ger presentation on fresh produce, fresh prepared foods,
snacks and fresh bread.
“When we put in the bakery in the stores, the whole
premise behind was that’s really not a profit center, but
more of a loss leader,” he continues. “You come in, you’re
going to buy your groceries and you’re going to buy fresh
bread. Even if we gave away the bread for free, for example,
you’re still going to buy groceries. You need to eat with it
something. It’s like taco shells—you can give them away,
but guess what? You still need to buy ground beef, you need
to buy lettuce, cheese and tomatoes, and so on.”
More prepared foods and items such as spice mixes and
frozen foods are also incidentally serving to demystify the
store for nonethnic shoppers.
“If you’re Joe Smith wanting to try Indian food from
scratch, there are ready-to-use spice blends that tend to be
[easier],” he says. “I work the store once a month just to get
an ear to the ground and feel the pulse of the consumer,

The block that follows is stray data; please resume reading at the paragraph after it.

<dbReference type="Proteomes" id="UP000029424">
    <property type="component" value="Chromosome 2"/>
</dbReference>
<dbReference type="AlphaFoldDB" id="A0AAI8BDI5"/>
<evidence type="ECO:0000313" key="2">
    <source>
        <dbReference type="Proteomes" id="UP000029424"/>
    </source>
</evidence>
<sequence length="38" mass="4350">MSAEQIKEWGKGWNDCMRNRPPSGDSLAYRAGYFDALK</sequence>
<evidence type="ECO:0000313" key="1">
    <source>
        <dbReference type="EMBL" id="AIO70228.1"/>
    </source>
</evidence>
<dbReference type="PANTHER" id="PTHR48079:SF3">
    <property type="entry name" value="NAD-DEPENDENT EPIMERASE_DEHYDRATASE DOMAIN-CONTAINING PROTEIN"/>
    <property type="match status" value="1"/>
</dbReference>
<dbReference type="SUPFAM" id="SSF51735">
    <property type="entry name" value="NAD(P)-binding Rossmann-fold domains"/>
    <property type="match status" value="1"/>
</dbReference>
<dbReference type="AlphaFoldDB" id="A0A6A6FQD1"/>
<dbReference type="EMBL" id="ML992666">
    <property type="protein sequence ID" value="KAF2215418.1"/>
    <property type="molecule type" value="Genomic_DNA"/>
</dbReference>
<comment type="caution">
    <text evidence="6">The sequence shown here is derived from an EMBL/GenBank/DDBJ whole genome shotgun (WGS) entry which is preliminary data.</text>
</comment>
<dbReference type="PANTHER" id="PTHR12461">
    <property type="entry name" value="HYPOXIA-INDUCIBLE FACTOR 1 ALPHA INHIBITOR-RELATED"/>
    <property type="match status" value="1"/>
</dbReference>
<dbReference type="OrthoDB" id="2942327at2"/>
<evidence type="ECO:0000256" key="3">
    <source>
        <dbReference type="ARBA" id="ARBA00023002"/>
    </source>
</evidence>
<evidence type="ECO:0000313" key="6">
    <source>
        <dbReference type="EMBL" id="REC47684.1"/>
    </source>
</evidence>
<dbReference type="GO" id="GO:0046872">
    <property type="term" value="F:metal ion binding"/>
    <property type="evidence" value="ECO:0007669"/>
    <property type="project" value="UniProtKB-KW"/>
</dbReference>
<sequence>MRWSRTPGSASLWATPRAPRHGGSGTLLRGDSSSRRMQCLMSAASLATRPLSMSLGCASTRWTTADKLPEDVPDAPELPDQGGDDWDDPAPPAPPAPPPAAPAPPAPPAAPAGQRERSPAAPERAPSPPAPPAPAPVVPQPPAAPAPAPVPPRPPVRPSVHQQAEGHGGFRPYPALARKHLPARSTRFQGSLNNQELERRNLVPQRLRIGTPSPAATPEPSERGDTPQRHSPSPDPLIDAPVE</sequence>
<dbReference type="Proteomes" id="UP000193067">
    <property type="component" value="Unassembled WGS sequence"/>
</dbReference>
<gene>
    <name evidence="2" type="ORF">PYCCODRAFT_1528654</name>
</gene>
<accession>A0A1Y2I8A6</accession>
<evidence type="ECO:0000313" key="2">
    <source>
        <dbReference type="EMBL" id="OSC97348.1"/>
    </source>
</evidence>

and whenever we get a nonethnic consumer, they go, ‘Ah,
everything in here is so wonderful, but we’re lost.’ I say,
‘Here, let me hold your hand and I’ll show you what to do.’
You help them out. You pick and choose a few things and
make their life easy.”
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Authentic Tastes, New Format
While the variety of authentic ingredients—from lentils
and beans to chutney and jams, grains, nuts and dried fruits
and spices—bring a bit of India home to its shoppers, the
store format has evolved to a very American way to shop.
Few such “one-stop” locations are a staple of food shopping
in India, Swetal Patel says.
“Mainstream stores are only making their way into India
now,” he says. “But the majority of consumers still buy into
these little 10-by- 10 cutouts in a building where you just
call the guy and he’ll run it to your house. The funny thing
about India is that that’s still the mainstay of how to get to
market: 10-by- 10 cubbies.
“Walmart and stores like that have their presence now,
but they’re not driving the business there. So when [eth-nic shoppers] come here [to Patel Brothers], they are like,
‘Oh wow, it’s amazing.’ It’s a nice store, a way to peacefully
shop, vs. India, where you’d go to one store for this and
another store for that and a third store for something else.
I have friends in modern trade in India who are planning
to spend three days with us to learn what we do, so they
can mimic our stuff over there. They are coming to America
learning how to sell Indian food in India.”